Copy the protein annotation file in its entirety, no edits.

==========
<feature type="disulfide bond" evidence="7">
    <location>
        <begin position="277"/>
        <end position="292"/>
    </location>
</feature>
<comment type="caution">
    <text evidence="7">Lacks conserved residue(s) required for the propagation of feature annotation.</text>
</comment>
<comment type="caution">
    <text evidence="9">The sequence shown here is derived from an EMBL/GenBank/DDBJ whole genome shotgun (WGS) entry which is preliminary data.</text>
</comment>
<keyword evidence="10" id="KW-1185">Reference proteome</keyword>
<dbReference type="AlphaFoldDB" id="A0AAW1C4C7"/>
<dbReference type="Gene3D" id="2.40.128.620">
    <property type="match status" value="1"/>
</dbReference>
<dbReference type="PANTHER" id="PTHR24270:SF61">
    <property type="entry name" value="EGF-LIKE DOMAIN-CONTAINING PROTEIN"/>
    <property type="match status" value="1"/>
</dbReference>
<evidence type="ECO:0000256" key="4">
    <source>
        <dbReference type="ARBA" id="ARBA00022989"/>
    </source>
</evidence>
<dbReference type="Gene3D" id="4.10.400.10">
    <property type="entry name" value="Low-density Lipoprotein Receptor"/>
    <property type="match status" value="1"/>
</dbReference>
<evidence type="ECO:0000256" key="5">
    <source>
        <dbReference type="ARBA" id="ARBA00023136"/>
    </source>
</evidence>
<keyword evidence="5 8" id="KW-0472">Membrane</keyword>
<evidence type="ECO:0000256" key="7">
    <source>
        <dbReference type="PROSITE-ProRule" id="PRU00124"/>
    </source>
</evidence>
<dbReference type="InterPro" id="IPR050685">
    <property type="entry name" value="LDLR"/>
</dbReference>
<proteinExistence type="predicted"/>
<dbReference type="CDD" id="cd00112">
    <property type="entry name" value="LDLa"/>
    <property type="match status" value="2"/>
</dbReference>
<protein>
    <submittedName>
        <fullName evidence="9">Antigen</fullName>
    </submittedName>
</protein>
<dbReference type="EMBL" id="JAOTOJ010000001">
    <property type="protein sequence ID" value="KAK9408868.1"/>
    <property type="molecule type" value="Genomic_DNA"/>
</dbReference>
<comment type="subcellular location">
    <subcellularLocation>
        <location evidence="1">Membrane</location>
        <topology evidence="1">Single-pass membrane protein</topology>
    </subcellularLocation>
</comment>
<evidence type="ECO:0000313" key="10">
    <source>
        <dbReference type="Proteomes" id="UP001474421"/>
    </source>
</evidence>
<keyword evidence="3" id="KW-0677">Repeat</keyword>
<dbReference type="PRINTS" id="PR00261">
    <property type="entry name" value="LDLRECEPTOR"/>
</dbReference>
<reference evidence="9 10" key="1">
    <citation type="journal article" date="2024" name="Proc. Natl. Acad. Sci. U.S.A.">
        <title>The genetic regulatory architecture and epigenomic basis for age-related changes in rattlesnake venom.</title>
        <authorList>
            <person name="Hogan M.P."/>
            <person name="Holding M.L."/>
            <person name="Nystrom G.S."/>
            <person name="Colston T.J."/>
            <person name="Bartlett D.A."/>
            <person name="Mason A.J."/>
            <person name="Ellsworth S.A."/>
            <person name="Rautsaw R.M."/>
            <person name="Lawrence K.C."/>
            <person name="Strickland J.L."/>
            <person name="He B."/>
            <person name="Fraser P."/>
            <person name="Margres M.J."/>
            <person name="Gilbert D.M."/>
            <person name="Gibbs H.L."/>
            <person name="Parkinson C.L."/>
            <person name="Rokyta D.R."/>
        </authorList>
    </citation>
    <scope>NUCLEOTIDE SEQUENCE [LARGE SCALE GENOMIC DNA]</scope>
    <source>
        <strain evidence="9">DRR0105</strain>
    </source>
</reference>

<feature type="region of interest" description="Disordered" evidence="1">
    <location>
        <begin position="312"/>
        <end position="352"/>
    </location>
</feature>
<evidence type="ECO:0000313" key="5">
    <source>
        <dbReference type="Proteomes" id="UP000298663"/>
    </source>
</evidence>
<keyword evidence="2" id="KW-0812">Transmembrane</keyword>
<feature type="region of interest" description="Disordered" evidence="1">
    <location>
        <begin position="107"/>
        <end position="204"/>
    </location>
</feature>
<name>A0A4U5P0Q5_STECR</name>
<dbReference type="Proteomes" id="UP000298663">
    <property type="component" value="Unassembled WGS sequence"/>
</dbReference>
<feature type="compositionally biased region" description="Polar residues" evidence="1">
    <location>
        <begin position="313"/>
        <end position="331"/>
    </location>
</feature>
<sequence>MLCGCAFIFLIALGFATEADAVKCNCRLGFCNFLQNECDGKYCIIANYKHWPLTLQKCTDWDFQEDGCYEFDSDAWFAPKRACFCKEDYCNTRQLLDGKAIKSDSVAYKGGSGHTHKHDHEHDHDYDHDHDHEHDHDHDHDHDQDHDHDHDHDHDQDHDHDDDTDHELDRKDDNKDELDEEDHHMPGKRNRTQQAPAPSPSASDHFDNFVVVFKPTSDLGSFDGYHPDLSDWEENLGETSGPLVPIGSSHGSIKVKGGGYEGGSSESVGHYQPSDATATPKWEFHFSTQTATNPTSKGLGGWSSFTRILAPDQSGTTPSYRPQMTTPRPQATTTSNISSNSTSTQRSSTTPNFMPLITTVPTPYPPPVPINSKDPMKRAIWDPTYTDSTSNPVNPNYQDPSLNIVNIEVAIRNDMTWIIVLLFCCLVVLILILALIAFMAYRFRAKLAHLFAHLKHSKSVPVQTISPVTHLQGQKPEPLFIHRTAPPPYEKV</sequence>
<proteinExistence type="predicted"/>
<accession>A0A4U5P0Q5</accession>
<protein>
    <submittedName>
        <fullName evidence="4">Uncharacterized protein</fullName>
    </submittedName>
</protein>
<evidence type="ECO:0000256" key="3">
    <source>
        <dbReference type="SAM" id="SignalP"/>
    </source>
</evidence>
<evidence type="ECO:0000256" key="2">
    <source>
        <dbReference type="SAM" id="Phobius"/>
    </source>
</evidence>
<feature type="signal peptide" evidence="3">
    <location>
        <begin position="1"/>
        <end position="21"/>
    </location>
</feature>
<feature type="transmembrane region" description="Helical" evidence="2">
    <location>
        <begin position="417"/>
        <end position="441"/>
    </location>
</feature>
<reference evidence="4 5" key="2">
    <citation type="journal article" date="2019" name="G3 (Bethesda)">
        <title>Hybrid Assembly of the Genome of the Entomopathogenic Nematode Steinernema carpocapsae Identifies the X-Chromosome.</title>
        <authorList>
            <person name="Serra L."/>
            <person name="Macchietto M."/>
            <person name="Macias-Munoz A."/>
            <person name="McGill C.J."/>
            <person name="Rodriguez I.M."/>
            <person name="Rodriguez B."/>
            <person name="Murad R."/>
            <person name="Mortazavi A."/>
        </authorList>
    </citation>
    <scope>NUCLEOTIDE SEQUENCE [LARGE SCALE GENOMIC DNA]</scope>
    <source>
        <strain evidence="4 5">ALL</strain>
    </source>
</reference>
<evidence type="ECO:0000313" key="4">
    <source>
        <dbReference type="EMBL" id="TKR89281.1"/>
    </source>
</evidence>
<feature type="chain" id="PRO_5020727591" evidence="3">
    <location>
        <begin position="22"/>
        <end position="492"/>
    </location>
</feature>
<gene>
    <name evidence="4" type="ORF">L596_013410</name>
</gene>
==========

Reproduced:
<feature type="disulfide bond" evidence="7">
    <location>
        <begin position="277"/>
        <end position="292"/>
    </location>
</feature>
<comment type="caution">
    <text evidence="7">Lacks conserved residue(s) required for the propagation of feature annotation.</text>
</comment>
<comment type="caution">
    <text evidence="9">The sequence shown here is derived from an EMBL/GenBank/DDBJ whole genome shotgun (WGS) entry which is preliminary data.</text>
</comment>
<keyword evidence="10" id="KW-1185">Reference proteome</keyword>
<dbReference type="AlphaFoldDB" id="A0AAW1C4C7"/>
<dbReference type="Gene3D" id="2.40.128.620">
    <property type="match status" value="1"/>
</dbReference>
<dbReference type="PANTHER" id="PTHR24270:SF61">
    <property type="entry name" value="EGF-LIKE DOMAIN-CONTAINING PROTEIN"/>
    <property type="match status" value="1"/>
</dbReference>
<evidence type="ECO:0000256" key="4">
    <source>
        <dbReference type="ARBA" id="ARBA00022989"/>
    </source>
</evidence>
<dbReference type="Gene3D" id="4.10.400.10">
    <property type="entry name" value="Low-density Lipoprotein Receptor"/>
    <property type="match status" value="1"/>
</dbReference>
<evidence type="ECO:0000256" key="5">
    <source>
        <dbReference type="ARBA" id="ARBA00023136"/>
    </source>
</evidence>
<keyword evidence="5 8" id="KW-0472">Membrane</keyword>
<evidence type="ECO:0000256" key="7">
    <source>
        <dbReference type="PROSITE-ProRule" id="PRU00124"/>
    </source>
</evidence>
<dbReference type="InterPro" id="IPR050685">
    <property type="entry name" value="LDLR"/>
</dbReference>
<proteinExistence type="predicted"/>
<dbReference type="CDD" id="cd00112">
    <property type="entry name" value="LDLa"/>
    <property type="match status" value="2"/>
</dbReference>
<protein>
    <submittedName>
        <fullName evidence="9">Antigen</fullName>
    </submittedName>
</protein>
<dbReference type="EMBL" id="JAOTOJ010000001">
    <property type="protein sequence ID" value="KAK9408868.1"/>
    <property type="molecule type" value="Genomic_DNA"/>
</dbReference>
<comment type="subcellular location">
    <subcellularLocation>
        <location evidence="1">Membrane</location>
        <topology evidence="1">Single-pass membrane protein</topology>
    </subcellularLocation>
</comment>
<evidence type="ECO:0000313" key="10">
    <source>
        <dbReference type="Proteomes" id="UP001474421"/>
    </source>
</evidence>
<keyword evidence="3" id="KW-0677">Repeat</keyword>
<dbReference type="PRINTS" id="PR00261">
    <property type="entry name" value="LDLRECEPTOR"/>
</dbReference>
<reference evidence="9 10" key="1">
    <citation type="journal article" date="2024" name="Proc. Natl. Acad. Sci. U.S.A.">
        <title>The genetic regulatory architecture and epigenomic basis for age-related changes in rattlesnake venom.</title>
        <authorList>
            <person name="Hogan M.P."/>
            <person name="Holding M.L."/>
            <person name="Nystrom G.S."/>
            <person name="Colston T.J."/>
            <person name="Bartlett D.A."/>
            <person name="Mason A.J."/>
            <person name="Ellsworth S.A."/>
            <person name="Rautsaw R.M."/>
            <person name="Lawrence K.C."/>
            <person name="Strickland J.L."/>
            <person name="He B."/>
            <person name="Fraser P."/>
            <person name="Margres M.J."/>
            <person name="Gilbert D.M."/>
            <person name="Gibbs H.L."/>
            <person name="Parkinson C.L."/>
            <person name="Rokyta D.R."/>
        </authorList>
    </citation>
    <scope>NUCLEOTIDE SEQUENCE [LARGE SCALE GENOMIC DNA]</scope>
    <source>
        <strain evidence="9">DRR0105</strain>
    </source>
</reference>

<feature type="region of interest" description="Disordered" evidence="1">
    <location>
        <begin position="312"/>
        <end position="352"/>
    </location>
</feature>
<evidence type="ECO:0000313" key="5">
    <source>
        <dbReference type="Proteomes" id="UP000298663"/>
    </source>
</evidence>
<keyword evidence="2" id="KW-0812">Transmembrane</keyword>
<feature type="region of interest" description="Disordered" evidence="1">
    <location>
        <begin position="107"/>
        <end position="204"/>
    </location>
</feature>
<name>A0A4U5P0Q5_STECR</name>
<dbReference type="Proteomes" id="UP000298663">
    <property type="component" value="Unassembled WGS sequence"/>
</dbReference>
<feature type="compositionally biased region" description="Polar residues" evidence="1">
    <location>
        <begin position="313"/>
        <end position="331"/>
    </location>
</feature>
<sequence>MLCGCAFIFLIALGFATEADAVKCNCRLGFCNFLQNECDGKYCIIANYKHWPLTLQKCTDWDFQEDGCYEFDSDAWFAPKRACFCKEDYCNTRQLLDGKAIKSDSVAYKGGSGHTHKHDHEHDHDYDHDHDHEHDHDHDHDHDQDHDHDHDHDHDQDHDHDDDTDHELDRKDDNKDELDEEDHHMPGKRNRTQQAPAPSPSASDHFDNFVVVFKPTSDLGSFDGYHPDLSDWEENLGETSGPLVPIGSSHGSIKVKGGGYEGGSSESVGHYQPSDATATPKWEFHFSTQTATNPTSKGLGGWSSFTRILAPDQSGTTPSYRPQMTTPRPQATTTSNISSNSTSTQRSSTTPNFMPLITTVPTPYPPPVPINSKDPMKRAIWDPTYTDSTSNPVNPNYQDPSLNIVNIEVAIRNDMTWIIVLLFCCLVVLILILALIAFMAYRFRAKLAHLFAHLKHSKSVPVQTISPVTHLQGQKPEPLFIHRTAPPPYEKV</sequence>
<proteinExistence type="predicted"/>
<accession>A0A4U5P0Q5</accession>
<protein>
    <submittedName>
        <fullName evidence="4">Uncharacterized protein</fullName>
    </submittedName>
</protein>
<evidence type="ECO:0000256" key="3">
    <source>
        <dbReference type="SAM" id="SignalP"/>
    </source>
</evidence>
<evidence type="ECO:0000256" key="2">
    <source>
        <dbReference type="SAM" id="Phobius"/>
    </source>
</evidence>
<feature type="signal peptide" evidence="3">
    <location>
        <begin position="1"/>
        <end position="21"/>
    </location>
</feature>
<feature type="transmembrane region" description="Helical" evidence="2">
    <location>
        <begin position="417"/>
        <end position="441"/>
    </location>
</feature>
<reference evidence="4 5" key="2">
    <citation type="journal article" date="2019" name="G3 (Bethesda)">
        <title>Hybrid Assembly of the Genome of the Entomopathogenic Nematode Steinernema carpocapsae Identifies the X-Chromosome.</title>
        <authorList>
            <person name="Serra L."/>
            <person name="Macchietto M."/>
            <person name="Macias-Munoz A."/>
            <person name="McGill C.J."/>
            <person name="Rodriguez I.M."/>
            <person name="Rodriguez B."/>
            <person name="Murad R."/>
            <person name="Mortazavi A."/>
        </authorList>
    </citation>
    <scope>NUCLEOTIDE SEQUENCE [LARGE SCALE GENOMIC DNA]</scope>
    <source>
        <strain evidence="4 5">ALL</strain>
    </source>
</reference>
<evidence type="ECO:0000313" key="4">
    <source>
        <dbReference type="EMBL" id="TKR89281.1"/>
    </source>
</evidence>
<feature type="chain" id="PRO_5020727591" evidence="3">
    <location>
        <begin position="22"/>
        <end position="492"/>
    </location>
</feature>
<gene>
    <name evidence="4" type="ORF">L596_013410</name>
</gene>